Apparently, it does not matter where the commanders of the US Army are stationed, or what their assignment – few of them seem bound by the oaths they take.
For ten years, Sgt. Kevin Benderman served the Army of this United States with honor and integrity. He received nothing but commendations and outstanding evaluations, and not one derrogatory counseling statement. Kevin went to Iraq and performed his duties with the same integrity and honor that he gave to all aspects of his service. After firsthand experience, knowing that he could no longer participate in war, recognizing it as “the greatest form of man’s inhumanity to man” he prepared to leave the military when his enlistment expired. The US Army refused to let him go peacefully and issued him a stop/loss order.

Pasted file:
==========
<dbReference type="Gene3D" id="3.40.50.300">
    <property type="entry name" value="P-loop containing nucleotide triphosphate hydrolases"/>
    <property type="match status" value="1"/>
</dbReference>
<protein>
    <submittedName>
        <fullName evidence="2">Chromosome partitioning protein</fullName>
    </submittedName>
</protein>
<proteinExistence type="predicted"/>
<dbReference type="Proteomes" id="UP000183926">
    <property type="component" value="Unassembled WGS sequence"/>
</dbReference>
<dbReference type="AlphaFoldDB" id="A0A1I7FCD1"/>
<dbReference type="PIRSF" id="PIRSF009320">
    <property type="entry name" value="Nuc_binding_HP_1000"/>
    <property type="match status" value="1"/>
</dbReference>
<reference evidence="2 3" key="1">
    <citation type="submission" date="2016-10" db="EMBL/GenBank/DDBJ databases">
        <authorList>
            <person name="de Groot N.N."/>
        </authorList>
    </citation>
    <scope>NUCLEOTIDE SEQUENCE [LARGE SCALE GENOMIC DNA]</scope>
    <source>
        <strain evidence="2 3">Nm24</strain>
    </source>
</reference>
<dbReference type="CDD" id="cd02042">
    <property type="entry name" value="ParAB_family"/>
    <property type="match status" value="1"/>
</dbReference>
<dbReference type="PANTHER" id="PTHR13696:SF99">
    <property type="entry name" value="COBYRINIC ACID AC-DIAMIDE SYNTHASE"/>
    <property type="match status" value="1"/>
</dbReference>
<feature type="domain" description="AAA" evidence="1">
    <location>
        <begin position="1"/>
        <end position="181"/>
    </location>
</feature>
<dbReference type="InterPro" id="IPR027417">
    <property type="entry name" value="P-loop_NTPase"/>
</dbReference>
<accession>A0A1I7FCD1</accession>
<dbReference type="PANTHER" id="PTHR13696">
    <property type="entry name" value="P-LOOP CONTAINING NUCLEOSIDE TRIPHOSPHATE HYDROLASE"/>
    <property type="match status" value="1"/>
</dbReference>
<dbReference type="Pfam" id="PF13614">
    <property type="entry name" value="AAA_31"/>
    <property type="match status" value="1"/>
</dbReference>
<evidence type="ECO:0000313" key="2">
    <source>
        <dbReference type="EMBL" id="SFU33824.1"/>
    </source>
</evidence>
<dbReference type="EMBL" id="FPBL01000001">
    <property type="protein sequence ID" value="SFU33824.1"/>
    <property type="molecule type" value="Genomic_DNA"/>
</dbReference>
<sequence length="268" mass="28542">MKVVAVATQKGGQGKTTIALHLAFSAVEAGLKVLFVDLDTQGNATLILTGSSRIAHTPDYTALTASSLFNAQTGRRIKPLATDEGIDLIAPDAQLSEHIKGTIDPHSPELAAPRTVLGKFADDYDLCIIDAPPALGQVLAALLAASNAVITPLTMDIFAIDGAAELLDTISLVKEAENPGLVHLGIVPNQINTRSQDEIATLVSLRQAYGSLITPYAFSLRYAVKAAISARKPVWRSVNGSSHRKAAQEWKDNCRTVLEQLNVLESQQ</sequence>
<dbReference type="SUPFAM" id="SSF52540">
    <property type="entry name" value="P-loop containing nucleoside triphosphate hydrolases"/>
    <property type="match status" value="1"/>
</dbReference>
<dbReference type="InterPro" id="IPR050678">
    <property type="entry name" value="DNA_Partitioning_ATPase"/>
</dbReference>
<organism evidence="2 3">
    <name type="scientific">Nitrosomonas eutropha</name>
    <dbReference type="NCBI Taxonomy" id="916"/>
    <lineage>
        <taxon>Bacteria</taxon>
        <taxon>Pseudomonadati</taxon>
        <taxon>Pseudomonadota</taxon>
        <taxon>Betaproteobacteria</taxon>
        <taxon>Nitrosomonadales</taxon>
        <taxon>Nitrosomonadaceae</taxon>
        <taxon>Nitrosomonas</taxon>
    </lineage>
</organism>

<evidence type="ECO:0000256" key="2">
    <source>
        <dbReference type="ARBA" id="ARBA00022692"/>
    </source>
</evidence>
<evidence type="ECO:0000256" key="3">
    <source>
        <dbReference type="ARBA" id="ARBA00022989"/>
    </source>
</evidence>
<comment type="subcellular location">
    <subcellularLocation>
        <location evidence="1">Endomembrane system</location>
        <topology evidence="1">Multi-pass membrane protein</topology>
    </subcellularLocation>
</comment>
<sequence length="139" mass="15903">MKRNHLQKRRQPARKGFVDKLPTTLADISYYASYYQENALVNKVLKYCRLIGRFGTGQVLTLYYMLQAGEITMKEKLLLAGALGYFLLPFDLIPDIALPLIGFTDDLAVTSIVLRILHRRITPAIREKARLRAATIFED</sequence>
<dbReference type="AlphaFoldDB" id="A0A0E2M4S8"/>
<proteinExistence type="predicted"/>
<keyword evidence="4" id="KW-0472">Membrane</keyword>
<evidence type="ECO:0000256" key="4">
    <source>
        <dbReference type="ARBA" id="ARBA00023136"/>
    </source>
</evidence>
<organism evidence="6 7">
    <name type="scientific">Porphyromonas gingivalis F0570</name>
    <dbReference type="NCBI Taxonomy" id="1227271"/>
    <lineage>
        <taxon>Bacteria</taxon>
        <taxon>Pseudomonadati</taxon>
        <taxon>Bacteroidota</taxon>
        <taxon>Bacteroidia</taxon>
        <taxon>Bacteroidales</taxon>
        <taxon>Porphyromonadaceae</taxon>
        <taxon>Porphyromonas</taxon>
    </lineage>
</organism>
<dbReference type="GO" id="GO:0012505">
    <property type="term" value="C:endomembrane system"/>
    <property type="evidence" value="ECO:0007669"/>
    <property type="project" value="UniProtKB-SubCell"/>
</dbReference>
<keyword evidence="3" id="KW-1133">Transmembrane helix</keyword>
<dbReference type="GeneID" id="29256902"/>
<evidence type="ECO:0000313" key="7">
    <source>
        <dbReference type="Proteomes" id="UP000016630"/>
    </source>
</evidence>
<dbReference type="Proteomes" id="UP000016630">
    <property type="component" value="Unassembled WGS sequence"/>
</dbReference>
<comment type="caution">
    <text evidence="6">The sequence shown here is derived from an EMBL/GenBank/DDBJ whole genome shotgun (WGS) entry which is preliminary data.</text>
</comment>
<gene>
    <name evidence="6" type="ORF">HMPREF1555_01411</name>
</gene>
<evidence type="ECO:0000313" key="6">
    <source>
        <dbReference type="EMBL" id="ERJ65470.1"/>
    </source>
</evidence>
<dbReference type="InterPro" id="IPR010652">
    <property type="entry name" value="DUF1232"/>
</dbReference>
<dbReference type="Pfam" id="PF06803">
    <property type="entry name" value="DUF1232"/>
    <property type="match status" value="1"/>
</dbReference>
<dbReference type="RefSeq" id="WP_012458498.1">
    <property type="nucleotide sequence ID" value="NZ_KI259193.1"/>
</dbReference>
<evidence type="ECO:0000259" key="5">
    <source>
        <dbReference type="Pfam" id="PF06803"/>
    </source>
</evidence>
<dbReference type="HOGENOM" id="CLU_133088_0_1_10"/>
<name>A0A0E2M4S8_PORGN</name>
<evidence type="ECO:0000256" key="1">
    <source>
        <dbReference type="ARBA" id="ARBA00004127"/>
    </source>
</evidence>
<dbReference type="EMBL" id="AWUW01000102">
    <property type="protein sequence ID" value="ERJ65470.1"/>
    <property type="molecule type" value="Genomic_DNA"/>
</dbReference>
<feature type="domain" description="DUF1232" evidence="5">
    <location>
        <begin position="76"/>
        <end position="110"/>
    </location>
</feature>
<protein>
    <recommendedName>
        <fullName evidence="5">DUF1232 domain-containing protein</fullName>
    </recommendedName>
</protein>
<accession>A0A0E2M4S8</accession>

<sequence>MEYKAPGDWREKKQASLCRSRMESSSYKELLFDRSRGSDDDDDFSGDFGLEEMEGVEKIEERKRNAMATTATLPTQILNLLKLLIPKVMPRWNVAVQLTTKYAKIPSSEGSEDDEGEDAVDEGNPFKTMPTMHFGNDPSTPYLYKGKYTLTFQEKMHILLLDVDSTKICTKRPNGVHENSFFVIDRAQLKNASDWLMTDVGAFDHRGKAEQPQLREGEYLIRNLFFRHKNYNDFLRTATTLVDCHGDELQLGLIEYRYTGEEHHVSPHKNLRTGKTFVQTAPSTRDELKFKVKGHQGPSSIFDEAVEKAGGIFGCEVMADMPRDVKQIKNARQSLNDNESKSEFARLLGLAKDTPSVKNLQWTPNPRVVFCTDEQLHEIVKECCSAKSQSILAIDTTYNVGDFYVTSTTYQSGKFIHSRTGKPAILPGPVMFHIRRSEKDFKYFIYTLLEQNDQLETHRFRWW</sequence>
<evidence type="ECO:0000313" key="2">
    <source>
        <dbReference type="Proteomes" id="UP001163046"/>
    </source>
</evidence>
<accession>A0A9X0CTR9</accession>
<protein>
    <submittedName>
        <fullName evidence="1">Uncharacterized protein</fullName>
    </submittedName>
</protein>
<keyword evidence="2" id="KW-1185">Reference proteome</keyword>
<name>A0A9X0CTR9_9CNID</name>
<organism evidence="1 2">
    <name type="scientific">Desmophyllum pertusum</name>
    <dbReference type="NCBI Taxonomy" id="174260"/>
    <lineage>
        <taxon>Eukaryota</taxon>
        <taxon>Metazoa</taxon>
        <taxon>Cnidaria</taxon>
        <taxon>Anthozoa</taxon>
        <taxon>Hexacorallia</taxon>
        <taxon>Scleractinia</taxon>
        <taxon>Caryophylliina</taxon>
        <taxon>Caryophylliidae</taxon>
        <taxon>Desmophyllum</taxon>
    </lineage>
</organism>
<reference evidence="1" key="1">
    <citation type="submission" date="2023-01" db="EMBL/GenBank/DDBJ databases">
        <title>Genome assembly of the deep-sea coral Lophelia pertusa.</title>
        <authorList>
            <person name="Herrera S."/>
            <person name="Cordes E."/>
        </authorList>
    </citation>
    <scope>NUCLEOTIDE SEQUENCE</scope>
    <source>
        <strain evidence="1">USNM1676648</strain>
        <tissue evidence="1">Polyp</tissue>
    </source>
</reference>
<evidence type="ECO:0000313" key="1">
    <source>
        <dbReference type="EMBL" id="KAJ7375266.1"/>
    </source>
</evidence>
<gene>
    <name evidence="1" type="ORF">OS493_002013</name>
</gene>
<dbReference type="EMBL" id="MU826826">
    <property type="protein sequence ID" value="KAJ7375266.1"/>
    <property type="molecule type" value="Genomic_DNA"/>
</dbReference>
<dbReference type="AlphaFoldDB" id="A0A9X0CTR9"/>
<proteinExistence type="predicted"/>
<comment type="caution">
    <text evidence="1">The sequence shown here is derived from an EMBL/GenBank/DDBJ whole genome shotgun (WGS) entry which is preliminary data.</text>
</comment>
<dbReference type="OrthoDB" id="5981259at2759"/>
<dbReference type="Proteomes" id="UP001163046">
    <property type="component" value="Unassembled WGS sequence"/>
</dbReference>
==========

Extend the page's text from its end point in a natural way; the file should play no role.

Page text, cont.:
Following regulations, and staying true to himself and his beliefs, Kevin submitted a Conscientious Objector application in spite of a Company chaplain who would rather “debate” Kevin than assist him in his legal request and a Company commander who believed that threats, intimidation and character attacks would convince my husband to bend to his will.
The actions of the command make a statement loud and clear. It is not the statement they would like us to believe however. While their public statements mentioned that the sentencing of my husband was meant to “show other members of the military that they could not use Conscientious Objection as a way to avoid service in Iraq,” their actions show nothing more than cowardice in the face of moral courage and personal integrity; two character traits sorely lacking in many of the commanders my husband has been forced to serve with for the past 3 years.